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HomeNewsTennessee Consumer Affairs Provides Tips to Avoid Craigslist Housing Scams

Tennessee Consumer Affairs Provides Tips to Avoid Craigslist Housing Scams

Use Caution to Protect Your Money and Your Identity

Tennessee Division of Consumer AffairsNashville, TN – The population boom in cities like Nashville has many consumers turning to online housing websites such as Craigslist to find an apartment or rental home.

While these popular sites offer convenience for housing seekers, the Tennessee Department of Commerce & Insurance’s (TDCI) Division of Consumer Affairs warns that they can often be a playground for identity thieves and scammers.

Scams

“When it comes to any scam, you must be diligent to avoid getting duped,” said TDCI Deputy Commissioner Bill Giannini. “Knowing the warning signs of a fraudulent online property listing can help you dodge a disaster. Do extensive research before committing to a rental or giving anyone your personal information or money.”

While scamming tactics are constantly changing, the Division of Consumer Affairs offers the following guidelines to help consumers identify and avoid potentially fraudulent online housing listings:

  • As a general rule, if it sounds too good to be true, it probably is. Trust your instincts. If a listing offers an unbelievable price for a nice apartment in a trendy part of town, it’s most likely a scam. Be wary of con artists trying to claim that the good deal is merely the result of a sudden job relocation or out of the country emergency.
  • If the property owner won’t agree to meet with you in person, it’s a bad sign. Try to always do business face-to-face. Long-distance scammers will often promise a plan to get the keys into your hands. It might involve a lawyer or an “agent” working on their behalf. Some scammers even create fake keys. Don’t send money to them overseas. If you can’t meet in person, see the apartment, or sign a lease before you pay, keep looking. If you can’t visit an apartment or house yourself, ask someone you trust to go and confirm that it’s for rent, and that it is what was advertised. In addition to setting up a meeting, do a search on the owner and listing. If you find the same ad listed under a different name, that’s a clue it may be a scam.
  • Beware of requests to wire money or provide personal information. It’s never a good idea to send money to someone you’ve never met in person for an apartment you haven’t seen. That’s true even if they send you a contract first. Wiring money is the same as sending cash — once you send it, you have no way to get it back. An agent or landlord shouldn’t ask for personal information, such as a date of birth, bank account number, Social Security number, PayPal information, or a phone verification code before you see a property.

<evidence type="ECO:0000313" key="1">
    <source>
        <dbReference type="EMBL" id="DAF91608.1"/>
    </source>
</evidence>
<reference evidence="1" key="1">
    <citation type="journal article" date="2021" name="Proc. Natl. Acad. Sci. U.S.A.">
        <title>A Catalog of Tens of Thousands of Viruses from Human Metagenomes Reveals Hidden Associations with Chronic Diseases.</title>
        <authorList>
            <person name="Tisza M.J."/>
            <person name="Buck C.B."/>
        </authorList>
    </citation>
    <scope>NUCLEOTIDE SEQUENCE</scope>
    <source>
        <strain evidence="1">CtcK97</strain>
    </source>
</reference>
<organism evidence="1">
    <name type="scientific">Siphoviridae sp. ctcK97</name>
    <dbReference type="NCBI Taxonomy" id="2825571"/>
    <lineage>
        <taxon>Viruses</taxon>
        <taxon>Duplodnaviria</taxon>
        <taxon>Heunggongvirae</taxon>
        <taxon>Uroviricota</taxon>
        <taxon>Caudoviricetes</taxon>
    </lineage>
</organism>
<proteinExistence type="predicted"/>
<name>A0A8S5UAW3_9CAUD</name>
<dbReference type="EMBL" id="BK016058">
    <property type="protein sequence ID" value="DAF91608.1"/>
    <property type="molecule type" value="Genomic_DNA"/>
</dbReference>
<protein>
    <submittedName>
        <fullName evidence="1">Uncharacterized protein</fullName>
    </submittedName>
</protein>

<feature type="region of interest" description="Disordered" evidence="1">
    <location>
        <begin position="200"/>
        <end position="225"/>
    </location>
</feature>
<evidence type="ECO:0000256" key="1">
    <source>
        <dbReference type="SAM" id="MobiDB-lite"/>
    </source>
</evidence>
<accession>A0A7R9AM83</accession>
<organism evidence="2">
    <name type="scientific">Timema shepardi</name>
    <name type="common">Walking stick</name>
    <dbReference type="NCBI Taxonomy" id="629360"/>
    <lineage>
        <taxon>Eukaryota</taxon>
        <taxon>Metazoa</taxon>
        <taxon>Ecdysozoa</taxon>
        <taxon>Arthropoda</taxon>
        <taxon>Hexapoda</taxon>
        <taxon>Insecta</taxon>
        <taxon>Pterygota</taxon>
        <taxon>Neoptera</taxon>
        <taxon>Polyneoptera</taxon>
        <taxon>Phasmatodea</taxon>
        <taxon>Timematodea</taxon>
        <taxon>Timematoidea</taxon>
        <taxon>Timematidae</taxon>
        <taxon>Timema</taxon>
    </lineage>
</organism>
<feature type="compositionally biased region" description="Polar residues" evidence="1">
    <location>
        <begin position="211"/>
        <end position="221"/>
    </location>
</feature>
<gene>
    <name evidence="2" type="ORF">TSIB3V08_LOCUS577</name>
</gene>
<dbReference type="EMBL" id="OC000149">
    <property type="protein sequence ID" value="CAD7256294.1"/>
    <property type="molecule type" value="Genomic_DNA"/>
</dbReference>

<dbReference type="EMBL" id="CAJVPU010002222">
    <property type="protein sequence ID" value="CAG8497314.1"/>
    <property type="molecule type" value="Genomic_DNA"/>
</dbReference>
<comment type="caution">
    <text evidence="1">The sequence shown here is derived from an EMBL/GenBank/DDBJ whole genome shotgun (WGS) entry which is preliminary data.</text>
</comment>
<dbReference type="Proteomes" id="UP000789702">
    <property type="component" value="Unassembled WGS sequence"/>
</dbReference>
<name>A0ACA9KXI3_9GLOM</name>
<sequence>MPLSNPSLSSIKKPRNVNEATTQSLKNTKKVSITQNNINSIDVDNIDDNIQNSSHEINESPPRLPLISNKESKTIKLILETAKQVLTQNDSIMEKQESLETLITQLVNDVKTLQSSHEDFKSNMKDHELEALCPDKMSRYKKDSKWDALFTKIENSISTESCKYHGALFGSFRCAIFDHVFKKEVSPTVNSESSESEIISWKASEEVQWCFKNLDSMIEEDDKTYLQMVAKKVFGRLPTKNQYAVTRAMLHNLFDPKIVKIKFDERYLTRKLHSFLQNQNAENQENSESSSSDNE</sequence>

• Do Your Research.

Read the listing carefully. Check for typos, grammatical errors, and improper wording as these could indicate a scam. Research everything the advertisement mentions, including the address and any names.

If it’s an apartment, investigate the company that owns and manages the building. If you’re trying to lease a sublet, talk to the management company first. If a listing seems suspicious, try copying and pasting some of the phrases into an online search engine to if there’s an association with any scam alerts.

If you encounter a fake or suspicious online housing listing, report it to the site and to your local law enforcement agency.

For more consumer tips, visit www.tn.gov/consumer.

About the Tennessee Department of Commerce & Insurance

TDCI is charged with protecting the interests of consumers while providing fair, efficient oversight and a level field of competition for a broad array of industries and professionals doing business in Tennessee. Our divisions include the Athletic Commission, Consumer Affairs, Tennessee Corrections Institute, Emergency Communications Board, Fire Prevention, Insurance, Tennessee Law Enforcement Training Academy, Peace Officers Standards and Training, Regulatory Boards, Securities, and TennCare Oversight.

To check a license of a professional regulated by the Department, go to http://verify.tn.gov/.

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